Surge is big worry in a storm

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By Lou Elliott Jones

The state emergency management director told the Levy County Commission on Tuesday that being prepared is important, but because of the nature of the county’s coastline the biggest danger in a storm of category 5 is the surge.

Bryan Koons, state emergency management director, said in a storm the wall of ocean water could reach in as far as U.S. Highway 19 and affect one-quarter of the county’s population. Koons was at the commission’s regular meeting to provide a briefing on the 2012 hurricane season and what his department is working on in conjunction with Levy Emergency Management Director Mark Johnson. 

“One you already know about from when Tropical Storm Debby came through with rainwater and flooding,” he said. Koons lightly touched on what can happen, such as a storm surge or other scenarios, like a storm making landfall 

“The least favorable one is a hurricane hitting Tampa sending people in an evacuation up here,” Koons said. “You are in kind a sweet spot where it doesn’t take a landfall of a hurricane to have an impacts on you all.”

Koons provided the commissioners with information to help them in making decisions leading up to disasters and making an emergency declaration.

He also explained changes that could be coming in how disaster declarations would be initiated and the state, FEMA or federal aid for emergency preparedness.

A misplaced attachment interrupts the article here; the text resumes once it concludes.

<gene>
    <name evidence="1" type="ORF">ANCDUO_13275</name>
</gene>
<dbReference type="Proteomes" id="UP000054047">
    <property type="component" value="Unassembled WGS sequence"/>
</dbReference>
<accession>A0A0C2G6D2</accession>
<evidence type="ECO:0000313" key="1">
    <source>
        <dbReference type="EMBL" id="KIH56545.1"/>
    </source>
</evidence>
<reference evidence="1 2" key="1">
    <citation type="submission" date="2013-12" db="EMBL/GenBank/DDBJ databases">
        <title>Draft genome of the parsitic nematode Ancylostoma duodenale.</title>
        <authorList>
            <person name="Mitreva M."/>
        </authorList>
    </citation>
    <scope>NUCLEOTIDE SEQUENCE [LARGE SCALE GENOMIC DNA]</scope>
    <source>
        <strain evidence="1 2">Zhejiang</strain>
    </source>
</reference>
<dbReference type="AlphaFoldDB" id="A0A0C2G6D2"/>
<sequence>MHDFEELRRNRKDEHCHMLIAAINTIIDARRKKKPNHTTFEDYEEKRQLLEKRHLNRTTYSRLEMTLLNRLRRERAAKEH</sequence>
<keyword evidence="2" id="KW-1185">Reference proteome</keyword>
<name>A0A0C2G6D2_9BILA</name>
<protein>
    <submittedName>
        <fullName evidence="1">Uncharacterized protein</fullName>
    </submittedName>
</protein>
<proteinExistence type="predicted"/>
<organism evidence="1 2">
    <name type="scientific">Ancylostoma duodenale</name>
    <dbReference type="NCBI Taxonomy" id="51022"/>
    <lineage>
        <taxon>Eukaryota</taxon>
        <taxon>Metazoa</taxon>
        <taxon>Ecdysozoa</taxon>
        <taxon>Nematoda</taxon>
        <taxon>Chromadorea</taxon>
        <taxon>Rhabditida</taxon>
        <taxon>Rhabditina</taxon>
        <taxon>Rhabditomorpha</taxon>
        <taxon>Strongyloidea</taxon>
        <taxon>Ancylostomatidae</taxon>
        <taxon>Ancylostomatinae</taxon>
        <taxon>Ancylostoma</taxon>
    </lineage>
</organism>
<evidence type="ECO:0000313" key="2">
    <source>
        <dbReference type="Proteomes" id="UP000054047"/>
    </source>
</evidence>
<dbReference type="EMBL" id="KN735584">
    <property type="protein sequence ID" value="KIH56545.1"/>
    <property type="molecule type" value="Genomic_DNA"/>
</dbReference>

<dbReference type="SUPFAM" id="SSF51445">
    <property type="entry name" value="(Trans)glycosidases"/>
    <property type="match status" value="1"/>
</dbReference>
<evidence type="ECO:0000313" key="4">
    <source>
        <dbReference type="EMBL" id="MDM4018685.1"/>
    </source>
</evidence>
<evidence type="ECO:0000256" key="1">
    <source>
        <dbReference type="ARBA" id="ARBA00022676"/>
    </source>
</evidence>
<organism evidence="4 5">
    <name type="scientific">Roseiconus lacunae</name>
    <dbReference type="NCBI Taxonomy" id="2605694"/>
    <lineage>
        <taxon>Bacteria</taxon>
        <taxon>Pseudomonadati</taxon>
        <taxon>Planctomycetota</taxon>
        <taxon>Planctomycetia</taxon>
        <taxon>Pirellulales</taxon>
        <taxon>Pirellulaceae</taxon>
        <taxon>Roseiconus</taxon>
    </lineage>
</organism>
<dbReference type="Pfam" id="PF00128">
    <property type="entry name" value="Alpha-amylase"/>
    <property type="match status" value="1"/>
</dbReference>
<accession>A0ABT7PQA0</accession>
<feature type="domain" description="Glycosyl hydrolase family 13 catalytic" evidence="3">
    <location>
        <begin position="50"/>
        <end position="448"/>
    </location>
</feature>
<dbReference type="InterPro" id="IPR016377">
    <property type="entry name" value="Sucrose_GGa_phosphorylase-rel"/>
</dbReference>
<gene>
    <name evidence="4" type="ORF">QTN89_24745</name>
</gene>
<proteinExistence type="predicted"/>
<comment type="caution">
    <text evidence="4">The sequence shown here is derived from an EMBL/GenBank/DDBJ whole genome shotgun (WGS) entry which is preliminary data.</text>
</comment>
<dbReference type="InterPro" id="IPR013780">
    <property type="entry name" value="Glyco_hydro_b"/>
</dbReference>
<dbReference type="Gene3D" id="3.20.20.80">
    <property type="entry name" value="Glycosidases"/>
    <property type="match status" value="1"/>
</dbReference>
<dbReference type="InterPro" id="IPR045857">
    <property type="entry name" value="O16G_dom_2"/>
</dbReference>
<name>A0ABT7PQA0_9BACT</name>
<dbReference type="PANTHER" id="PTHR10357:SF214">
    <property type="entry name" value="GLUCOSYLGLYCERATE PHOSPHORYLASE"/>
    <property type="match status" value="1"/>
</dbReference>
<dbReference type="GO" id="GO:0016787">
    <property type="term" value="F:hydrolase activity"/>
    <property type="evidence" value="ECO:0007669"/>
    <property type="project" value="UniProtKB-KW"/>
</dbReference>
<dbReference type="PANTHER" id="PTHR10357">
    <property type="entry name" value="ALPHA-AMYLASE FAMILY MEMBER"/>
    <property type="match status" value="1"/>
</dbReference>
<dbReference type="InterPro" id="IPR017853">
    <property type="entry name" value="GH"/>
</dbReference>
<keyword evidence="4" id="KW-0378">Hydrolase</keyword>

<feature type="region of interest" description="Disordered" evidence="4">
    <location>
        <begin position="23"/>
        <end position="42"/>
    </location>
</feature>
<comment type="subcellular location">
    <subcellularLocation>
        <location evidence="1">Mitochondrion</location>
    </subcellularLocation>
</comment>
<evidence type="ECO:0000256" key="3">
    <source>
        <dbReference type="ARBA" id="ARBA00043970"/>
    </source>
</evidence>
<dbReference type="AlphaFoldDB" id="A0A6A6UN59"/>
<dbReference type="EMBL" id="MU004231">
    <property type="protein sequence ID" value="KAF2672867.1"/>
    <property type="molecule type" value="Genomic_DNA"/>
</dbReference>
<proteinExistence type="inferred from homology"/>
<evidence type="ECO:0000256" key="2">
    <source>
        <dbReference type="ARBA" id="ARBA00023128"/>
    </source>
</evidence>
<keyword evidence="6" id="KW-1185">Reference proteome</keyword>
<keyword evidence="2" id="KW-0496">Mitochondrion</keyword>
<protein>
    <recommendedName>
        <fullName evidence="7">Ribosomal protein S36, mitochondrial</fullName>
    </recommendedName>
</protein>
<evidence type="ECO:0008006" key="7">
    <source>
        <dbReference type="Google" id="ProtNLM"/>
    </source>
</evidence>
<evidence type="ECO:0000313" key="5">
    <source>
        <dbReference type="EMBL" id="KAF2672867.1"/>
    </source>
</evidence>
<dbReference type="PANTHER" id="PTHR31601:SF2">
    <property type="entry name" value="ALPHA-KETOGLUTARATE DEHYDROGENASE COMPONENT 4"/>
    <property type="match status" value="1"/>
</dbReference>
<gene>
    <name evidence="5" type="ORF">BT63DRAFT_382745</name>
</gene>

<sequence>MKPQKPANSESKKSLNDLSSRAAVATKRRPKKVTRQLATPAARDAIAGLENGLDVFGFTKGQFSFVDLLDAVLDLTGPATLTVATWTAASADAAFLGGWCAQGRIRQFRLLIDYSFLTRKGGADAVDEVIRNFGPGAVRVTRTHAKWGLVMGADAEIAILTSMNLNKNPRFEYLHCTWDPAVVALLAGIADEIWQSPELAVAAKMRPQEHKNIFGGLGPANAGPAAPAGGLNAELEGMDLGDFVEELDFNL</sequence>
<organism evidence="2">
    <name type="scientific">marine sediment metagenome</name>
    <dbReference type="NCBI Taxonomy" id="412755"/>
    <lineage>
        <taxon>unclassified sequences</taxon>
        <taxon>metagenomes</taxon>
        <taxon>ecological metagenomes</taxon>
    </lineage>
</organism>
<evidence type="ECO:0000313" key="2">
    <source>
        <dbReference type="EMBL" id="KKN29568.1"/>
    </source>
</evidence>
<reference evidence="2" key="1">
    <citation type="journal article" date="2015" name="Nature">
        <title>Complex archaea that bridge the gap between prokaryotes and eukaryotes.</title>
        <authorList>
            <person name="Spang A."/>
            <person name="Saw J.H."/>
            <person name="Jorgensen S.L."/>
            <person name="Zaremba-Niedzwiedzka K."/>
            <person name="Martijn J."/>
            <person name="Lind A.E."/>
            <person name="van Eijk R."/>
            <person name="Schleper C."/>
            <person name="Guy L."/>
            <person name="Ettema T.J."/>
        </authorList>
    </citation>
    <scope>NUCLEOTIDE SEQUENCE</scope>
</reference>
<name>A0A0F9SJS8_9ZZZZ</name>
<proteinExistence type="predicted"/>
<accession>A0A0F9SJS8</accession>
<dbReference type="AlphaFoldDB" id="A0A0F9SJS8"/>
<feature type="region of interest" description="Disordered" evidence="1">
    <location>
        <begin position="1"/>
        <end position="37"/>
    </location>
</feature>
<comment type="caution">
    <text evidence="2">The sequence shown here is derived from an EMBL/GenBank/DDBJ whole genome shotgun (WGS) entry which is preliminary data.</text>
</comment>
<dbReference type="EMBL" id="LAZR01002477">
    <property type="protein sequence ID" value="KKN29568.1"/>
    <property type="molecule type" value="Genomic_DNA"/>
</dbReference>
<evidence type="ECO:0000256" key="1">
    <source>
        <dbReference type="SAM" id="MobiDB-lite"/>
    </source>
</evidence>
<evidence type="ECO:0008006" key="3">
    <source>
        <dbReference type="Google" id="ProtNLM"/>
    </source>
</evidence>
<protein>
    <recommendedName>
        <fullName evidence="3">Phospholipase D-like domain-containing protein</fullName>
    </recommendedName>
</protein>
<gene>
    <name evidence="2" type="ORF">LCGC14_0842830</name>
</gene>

He said one change the county can expect is in the threshold it must reach to qualify for disaster aid. Currently the rate is $3.39 per capita or about $150,000 or so of damage for Levy County. “That hasn’t changed for a bit of time,” he said. He said the federal government is looking at raising the threshold. 

“There is some real potential that threshold to double or treble … say for Levy County $400,000 or $500,000.”

Koons went on, “Where it may be problematic is we may have smaller storms that impact.”

He said the state would have issues with that scenario. “We are going to have issues as we go forward of this, if we don’t have funding to fall back on for those smaller storms.”

The main motivator for changes he said is that the federal budget, which provides support is being reduced and mentioned that emergency preparedness grants distributed by the federal Department of Homeland Security are being scrutinized. But Koons assured the commissioners that Gov. Rick Scott has a team in place in Washington, D.C., to work to make sure that the state is not affected. 

“This is something we will be watching very closely,” he said.